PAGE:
What can we learn from Durfess and Tindur?

If like me, you spend more time than you would like to admit numbly scrolling through your Facebook feed, you’ll have noticed the exponential expansion of Durfessstudents submitting thoughts, feelings,

jokes and odes to be published anonymously on one Facebook page. The page now boasts nearly 7000 likes, and its love-themed spinoff Tindur is not far behind. The pages are an excellent source of

procrastination and amusement, especially at such a hectic time of year, and I certainly know that I’m not the only follower who’s become somewhat fond of the endless stream of relatable content and romantic rhymes. This week for my editorial, I want to reflect on what we can learn about the popularity of these pages, and what this says about Durham students as a population.


We’re too afraid to make a move IRL. In the days of Tinder, we’re used to making our advances from behind the screens of our phones, probably in the safety of our own homes. A mutual swipe right assures a mutual attraction, and the unmatch button protects us from awkward encounters. Of course, you’re not guaranteed any of this from your seat in the lecture halls. You’re too uncomfortable to strike up a conversation, and overcome with the fear that perhaps this person is taken, or not interested. Maybe you’ll trip up your words and maybe they’ll laugh about it with their friends later. Maybe there’s no way this person would actually be interested in you, and your insecurities get the better of you. Tindur is a natural progression of the online dating world, where Durham students write poems dedicated to the person they can’t quite bring themselves to talk to, or saw one day in the library and were determined to track down. Tindur speaks to our missed connections, but also to our fear of actually making them. It’s a lot easier to let a person know you find them attractive and tell them to ‘hmu’ if you’re anonymous. If they manage to figure out your identity, you can feign ignorance or blame your friends. If you never give them the chance to know who you are, you can’t be rejected. Tindur posts are a lot of fun, and it must be an ego boost to see a post aimed at you and know that someone out there is into you, but it also allows us to stay coddled in our social media security blankets, safe from any potential rejection or IRL embarrassment. Clearly this strategy isn’t effective – the sheer volume of sexually frustrated posts testify to that!

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We’re all struggling a bit more than we would like to admit. The founder of the Durfess page recently posted quite a moving confession about why they started the page – to ‘vent’ about their own pain as their mother suffers from a terminal illness. ‘I struggle with the idea of telling people around me’. I’ve seen countless other submissions covering very serious topics, from depression to bullying to suicidal thoughts- no doubt the anonymity of the submission process means that many feel comfortable opening up about their own struggles in great detail. Such subject matter starkly punctuates the narcissistic frenzy we’re so used to seeing on social media. One scroll down my timeline will tell you that I’m fine, I’m happy, I have a great group of friends and a fantastic social life- because that’s exactly what I want you to think. It doesn’t tell you about those familiar moments when we struggle to keep afloat, when deadlines overwhelm us or when there’s heartbreak or loneliness in our lives. Whilst others feed you their edited extreme highs, anonymous submissions share their lowest moments- and it’s heartbreaking to think that they might not have anyone to share these moments with in real life. Whilst it’s better than nothing, a sad react is not the same as a hug, and a comment of reassurance and support (which is the most you can really offer someone in this situation) cannot replace a tangible tender word or loving gesture. If Durfess helps people ‘vent’ and genuinely feel better, that’s fantastic- but we mustn’t forget the services offered at Durham which are designed to help people in such heartrending situations. If anonymity is important to you, Nightline is an excellent service to get in touch with.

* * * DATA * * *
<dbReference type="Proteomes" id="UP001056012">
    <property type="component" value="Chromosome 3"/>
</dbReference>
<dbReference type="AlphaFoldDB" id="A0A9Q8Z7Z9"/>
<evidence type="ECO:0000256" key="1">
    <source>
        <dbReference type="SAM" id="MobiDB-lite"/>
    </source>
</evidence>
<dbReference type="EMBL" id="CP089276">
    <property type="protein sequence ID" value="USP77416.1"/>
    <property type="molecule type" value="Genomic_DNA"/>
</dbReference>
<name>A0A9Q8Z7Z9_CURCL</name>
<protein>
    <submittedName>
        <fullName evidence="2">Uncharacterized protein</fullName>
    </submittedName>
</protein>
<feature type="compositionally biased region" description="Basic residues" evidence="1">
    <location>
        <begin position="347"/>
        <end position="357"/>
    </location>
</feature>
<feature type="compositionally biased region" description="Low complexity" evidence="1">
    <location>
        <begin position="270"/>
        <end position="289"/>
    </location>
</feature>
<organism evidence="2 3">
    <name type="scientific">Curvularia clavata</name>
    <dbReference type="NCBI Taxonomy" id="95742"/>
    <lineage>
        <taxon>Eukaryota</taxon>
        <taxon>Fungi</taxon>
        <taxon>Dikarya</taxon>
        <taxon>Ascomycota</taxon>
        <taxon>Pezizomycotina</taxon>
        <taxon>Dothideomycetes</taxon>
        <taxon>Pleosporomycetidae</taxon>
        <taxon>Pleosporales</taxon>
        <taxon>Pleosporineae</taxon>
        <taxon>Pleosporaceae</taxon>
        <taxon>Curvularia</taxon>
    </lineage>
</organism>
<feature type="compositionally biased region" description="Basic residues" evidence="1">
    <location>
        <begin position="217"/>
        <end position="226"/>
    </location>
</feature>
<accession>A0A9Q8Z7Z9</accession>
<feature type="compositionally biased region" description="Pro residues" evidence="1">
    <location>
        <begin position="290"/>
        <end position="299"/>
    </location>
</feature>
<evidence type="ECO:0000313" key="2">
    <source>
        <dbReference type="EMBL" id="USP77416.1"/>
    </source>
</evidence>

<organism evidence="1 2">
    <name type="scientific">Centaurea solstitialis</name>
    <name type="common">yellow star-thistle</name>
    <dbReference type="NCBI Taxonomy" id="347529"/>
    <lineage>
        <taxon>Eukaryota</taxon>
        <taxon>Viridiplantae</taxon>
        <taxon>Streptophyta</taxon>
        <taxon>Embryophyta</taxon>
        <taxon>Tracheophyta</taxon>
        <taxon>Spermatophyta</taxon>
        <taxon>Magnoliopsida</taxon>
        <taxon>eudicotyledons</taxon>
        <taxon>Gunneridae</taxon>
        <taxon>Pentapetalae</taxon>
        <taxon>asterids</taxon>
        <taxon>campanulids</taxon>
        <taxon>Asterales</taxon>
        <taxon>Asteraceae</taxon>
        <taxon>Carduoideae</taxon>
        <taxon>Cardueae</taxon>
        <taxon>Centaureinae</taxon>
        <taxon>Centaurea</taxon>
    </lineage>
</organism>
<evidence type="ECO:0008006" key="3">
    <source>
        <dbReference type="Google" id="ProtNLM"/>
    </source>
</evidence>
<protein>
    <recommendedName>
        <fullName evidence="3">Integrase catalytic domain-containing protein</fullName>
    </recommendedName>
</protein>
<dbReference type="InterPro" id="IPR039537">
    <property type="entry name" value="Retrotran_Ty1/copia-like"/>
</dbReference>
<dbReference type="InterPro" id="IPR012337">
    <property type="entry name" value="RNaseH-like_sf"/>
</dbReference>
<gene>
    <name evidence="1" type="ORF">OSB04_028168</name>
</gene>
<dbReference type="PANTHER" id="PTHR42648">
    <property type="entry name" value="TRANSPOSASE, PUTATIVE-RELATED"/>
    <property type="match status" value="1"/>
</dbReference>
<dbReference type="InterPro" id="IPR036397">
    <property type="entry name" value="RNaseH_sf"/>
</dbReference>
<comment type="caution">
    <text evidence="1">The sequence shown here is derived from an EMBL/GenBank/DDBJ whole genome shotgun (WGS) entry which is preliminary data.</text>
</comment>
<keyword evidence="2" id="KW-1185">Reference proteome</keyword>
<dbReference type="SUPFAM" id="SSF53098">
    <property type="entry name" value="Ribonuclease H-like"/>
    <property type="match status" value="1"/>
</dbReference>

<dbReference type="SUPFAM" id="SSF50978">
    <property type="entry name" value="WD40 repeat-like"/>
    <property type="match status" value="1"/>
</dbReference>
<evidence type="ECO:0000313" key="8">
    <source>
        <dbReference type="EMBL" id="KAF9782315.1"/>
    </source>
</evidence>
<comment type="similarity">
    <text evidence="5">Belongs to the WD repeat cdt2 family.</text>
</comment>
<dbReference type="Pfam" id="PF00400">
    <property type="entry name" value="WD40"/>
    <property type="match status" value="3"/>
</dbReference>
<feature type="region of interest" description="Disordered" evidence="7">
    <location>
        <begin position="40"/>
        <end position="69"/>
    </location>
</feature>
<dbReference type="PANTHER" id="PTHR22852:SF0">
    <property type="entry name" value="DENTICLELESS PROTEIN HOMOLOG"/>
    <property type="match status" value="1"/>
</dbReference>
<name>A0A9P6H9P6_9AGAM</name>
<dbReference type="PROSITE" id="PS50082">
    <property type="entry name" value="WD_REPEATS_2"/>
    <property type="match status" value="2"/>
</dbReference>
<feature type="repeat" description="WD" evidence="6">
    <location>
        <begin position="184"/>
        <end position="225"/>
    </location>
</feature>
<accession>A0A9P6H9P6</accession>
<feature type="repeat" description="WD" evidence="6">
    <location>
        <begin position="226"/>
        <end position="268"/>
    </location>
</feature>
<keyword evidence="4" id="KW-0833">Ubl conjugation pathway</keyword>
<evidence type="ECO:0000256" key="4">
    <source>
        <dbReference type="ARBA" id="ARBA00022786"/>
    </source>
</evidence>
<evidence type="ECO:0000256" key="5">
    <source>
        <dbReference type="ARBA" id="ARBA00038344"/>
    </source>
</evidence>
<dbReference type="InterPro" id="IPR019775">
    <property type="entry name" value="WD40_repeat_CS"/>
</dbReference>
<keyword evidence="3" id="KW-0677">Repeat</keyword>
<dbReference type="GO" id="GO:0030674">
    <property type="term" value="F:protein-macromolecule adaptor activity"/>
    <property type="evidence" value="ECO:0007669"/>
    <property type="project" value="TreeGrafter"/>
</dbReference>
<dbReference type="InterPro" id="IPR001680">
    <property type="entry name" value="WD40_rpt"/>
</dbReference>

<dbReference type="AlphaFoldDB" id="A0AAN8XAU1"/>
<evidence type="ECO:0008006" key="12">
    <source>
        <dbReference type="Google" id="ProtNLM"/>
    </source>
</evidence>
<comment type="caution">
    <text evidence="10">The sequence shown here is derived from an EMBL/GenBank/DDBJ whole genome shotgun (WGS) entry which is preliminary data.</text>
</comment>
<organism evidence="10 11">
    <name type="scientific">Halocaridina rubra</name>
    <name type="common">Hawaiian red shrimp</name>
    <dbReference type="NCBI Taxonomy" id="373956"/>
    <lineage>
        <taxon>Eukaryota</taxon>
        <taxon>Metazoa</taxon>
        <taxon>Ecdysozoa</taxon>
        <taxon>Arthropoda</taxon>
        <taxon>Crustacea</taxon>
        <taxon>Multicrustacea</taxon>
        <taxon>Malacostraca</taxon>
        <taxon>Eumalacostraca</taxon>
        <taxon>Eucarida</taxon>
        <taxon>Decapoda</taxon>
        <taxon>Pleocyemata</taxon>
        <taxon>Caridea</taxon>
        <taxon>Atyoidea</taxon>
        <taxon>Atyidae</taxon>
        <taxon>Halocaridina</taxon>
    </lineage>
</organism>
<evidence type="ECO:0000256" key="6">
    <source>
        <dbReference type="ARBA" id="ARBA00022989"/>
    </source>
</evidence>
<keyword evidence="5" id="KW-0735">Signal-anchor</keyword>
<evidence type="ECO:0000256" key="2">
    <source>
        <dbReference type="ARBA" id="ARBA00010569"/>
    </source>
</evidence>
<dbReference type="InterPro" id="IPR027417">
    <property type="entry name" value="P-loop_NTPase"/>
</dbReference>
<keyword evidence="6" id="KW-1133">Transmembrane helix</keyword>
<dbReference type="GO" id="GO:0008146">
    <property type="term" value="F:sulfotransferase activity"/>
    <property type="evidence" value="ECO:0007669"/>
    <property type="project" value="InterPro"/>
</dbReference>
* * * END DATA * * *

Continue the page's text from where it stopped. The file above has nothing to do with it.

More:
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We’re a community. Sharing anecdotes of our experiences at Durham reminds us that we’re all part of this community- the good and the tough parts, the issues which divide us and the issues which unite us. Like any other platform, it adds a layer to our own identity as students here. In a small city which can often feel like one big bubble, it reminds us of our place in the loop and brings awareness of events which are happening all around us. And lastly, in case it seems like I’ve forgotten this very important fact, it’s a laugh- something to bring a brief smile to our faces and share with friends before we crack on with our work.


Without further ado; here’s this week’s editor’s picks!


Katie Fraser – Nudity Today 


Katie Fraser considers the fallacy of perfection and how this affects our self-perception.


Abel Bede – Sheer Beauty – ‘The Shape of Water’ Review


‘‘The Shape of Water’ is a masterfully executed film about love and humanity that – while managing to reflect on the sexism, racism and homophobia of its era – turned out to be just like its subject material; weird, absurd and unlikely but that is exactly what makes it so beautiful.’


Beth Pritchett – Food gone too far 


Horrified by the deep-fried, cheese-stuffed, overly indulgent food videos found when scrolling through her Facebook timeline, food editor Beth Pritchett pleads us to go back to simpler times.


Ella Catherall – A new Cold War era? 


Could Putin and Trump’s clash of personalities set the stage for a new cold war era?




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Best wishes and happy reading!


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